With all this engine-building, you'd almost forget that there is a sort of story going on. And I have to be honest: it's fitting, but nothing exceptional. While playing the game, the times you're occupied with the story is around five percent. That isn't to say that it's a bad story in any way. It's just sort of there. You play as the young and arrogant alchemist Anataeus Vaya, who is tasked by various others to create or enhance stuff. He's accompanied by assistant Concordia Lem, but both of them are really only there to give some artificial meaning to the puzzles. You create gold from lead, enhance rope, and (apparently very important in battle) design a strong hair gel. But all of this is very abstract: all you have are still images, text dialogue and the gameplay that doesn't reflect the situation at all ("oh, no...the mighty and noble house Colvan is about to fall to the devious and treacherous house Iforgotitsnameium...better spend half an hour creating an engine that combines marbles together in a wiggly shape, and then another half an hour perfecting its output!"). Again: it's not a bad story, but it's not Hugo Award-material.
In terms of aesthetics, however, Opus magnum does a lot of things right. Saying this is a steampunk game is almost an understatement: the setting is modern ancient London, people are named and dressed Victorian-style, electricity is something that just exists for mechanical purpose and the theme revolves around alchemy. And that too is an improvement over spacechem. That tried to tangentially educate you on the structure of atoms and molecules during an alien attack. Nothing wrong with that, but Opus Magnum reduces it to just the cool stuff from Mendeleev's table: water, earth, wind, fire can be transmuted into salt, if you add enough quicksilver to lead it'll transform into tin, iron, copper, silver and finally gold, and in later stages Vitae and Mors are added in the mix for some extra nerdgasms. What's that? Half of these things are not on the periodic's table? Okay...yeah. Well in THIS alternative universe, these are the building blocks of the universe. Deal with it!
It's probably important to tell that this game has a high difficulty curve. I'm nearing the end, and I can say that the difficulty just keeps steadily ramping up. But the increased complexity of the designs doesn't translate in a more puzzled gamer. More than even other puzzle games, opus magnum assumes you learn from previous puzzles. The first time I had to make a sort of 'flower', where one atom was completely embedded in others, I had no idea how to achieve it and went about it in a (on hindsight) rather stupid way. Then I learned a much easier way. And that part of the solution helped tremendously in a later puzzle where a more complex version of this shape was requested.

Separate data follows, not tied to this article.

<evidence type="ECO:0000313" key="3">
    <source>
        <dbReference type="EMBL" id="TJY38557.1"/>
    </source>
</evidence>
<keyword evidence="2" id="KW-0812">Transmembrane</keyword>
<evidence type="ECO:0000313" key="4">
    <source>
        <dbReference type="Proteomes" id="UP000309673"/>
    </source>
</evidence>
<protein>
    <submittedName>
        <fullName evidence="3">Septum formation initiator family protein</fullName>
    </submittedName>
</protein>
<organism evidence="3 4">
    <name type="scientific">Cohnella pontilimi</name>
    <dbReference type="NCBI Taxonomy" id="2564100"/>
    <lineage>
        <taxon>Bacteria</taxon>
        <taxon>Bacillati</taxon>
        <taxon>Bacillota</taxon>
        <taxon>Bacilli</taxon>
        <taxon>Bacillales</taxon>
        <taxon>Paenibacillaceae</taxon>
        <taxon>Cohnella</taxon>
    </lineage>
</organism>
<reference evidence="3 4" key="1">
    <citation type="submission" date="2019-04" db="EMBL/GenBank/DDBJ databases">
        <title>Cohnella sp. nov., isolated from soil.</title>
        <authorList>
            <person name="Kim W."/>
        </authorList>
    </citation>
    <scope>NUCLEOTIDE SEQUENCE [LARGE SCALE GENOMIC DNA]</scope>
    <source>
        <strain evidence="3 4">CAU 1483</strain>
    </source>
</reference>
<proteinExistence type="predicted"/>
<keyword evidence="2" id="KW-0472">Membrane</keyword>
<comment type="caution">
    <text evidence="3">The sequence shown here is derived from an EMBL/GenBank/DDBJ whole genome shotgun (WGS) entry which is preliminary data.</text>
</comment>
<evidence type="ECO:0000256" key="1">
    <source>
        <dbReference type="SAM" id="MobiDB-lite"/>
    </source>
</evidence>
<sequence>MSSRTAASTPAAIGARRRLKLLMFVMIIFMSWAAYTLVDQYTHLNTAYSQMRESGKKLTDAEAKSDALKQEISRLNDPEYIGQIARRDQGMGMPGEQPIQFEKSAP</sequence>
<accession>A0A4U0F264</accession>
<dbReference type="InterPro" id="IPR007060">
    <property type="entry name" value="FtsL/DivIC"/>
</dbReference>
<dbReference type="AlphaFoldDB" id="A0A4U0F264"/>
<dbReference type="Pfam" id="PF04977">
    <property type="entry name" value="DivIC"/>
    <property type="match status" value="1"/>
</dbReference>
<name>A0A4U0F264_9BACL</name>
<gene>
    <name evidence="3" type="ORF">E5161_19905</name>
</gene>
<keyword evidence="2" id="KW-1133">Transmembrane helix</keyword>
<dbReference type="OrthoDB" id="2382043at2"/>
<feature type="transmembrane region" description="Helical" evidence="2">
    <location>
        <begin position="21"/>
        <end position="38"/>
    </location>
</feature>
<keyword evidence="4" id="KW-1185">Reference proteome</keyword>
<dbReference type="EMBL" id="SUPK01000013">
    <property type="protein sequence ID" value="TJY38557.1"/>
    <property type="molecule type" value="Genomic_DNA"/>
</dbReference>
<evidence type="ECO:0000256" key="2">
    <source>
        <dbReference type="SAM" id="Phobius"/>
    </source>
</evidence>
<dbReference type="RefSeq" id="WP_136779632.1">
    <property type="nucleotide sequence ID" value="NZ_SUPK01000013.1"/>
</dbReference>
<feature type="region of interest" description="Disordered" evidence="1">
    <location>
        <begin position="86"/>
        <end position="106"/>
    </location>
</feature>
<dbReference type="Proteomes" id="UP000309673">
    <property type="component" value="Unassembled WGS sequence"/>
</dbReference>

I can't stress enough how different this "open ended" game is from the more traditional puzzles. I've come back to (admitted: more simple) puzzles and designed a solution in a completely different fashion than the first time. And if you look online, you can find pretty bizarre machinations that somehow still work. But this is all a good thing: all of this triggers and expands your spatial thinking. And how's that a bad idea? :-)
+ A very high "one more go" factor
+ Your imagination is the limit
+ Very high replayability
- Story is mostly just a placeholder
It looks okay for an indie game. It lacks a lot in terms of visual eye candy. The aesthetics are okay (meaning: what is there fits and isn't ugly), but all in all: this isn't a game you pick up for its looks.
This is where the game really shines. It's insanely addicting, and since the end result is something you work toward, it can feel immensely satisfying to see it in action.
Unlike most puzzle games, the challenge is really what you set out for yourself. Cost, area and time are three factors you can improve, but often not all at the same time. That, and the open nature means that you can tackle the same puzzle in an infinite amount of ways.
out of 10
(not an average)
Opus magnum is in no way a game for everyone, so don't get the score fool you. If this isn't your thing, you'll probably rate it around 6 or 7 (probably with a "too frustrating" opinion), whereas guys like me really want to award it a 9 or higher. I settle for an 8 to avoid the first group getting mad at me, but really: it's one that should be on your radar.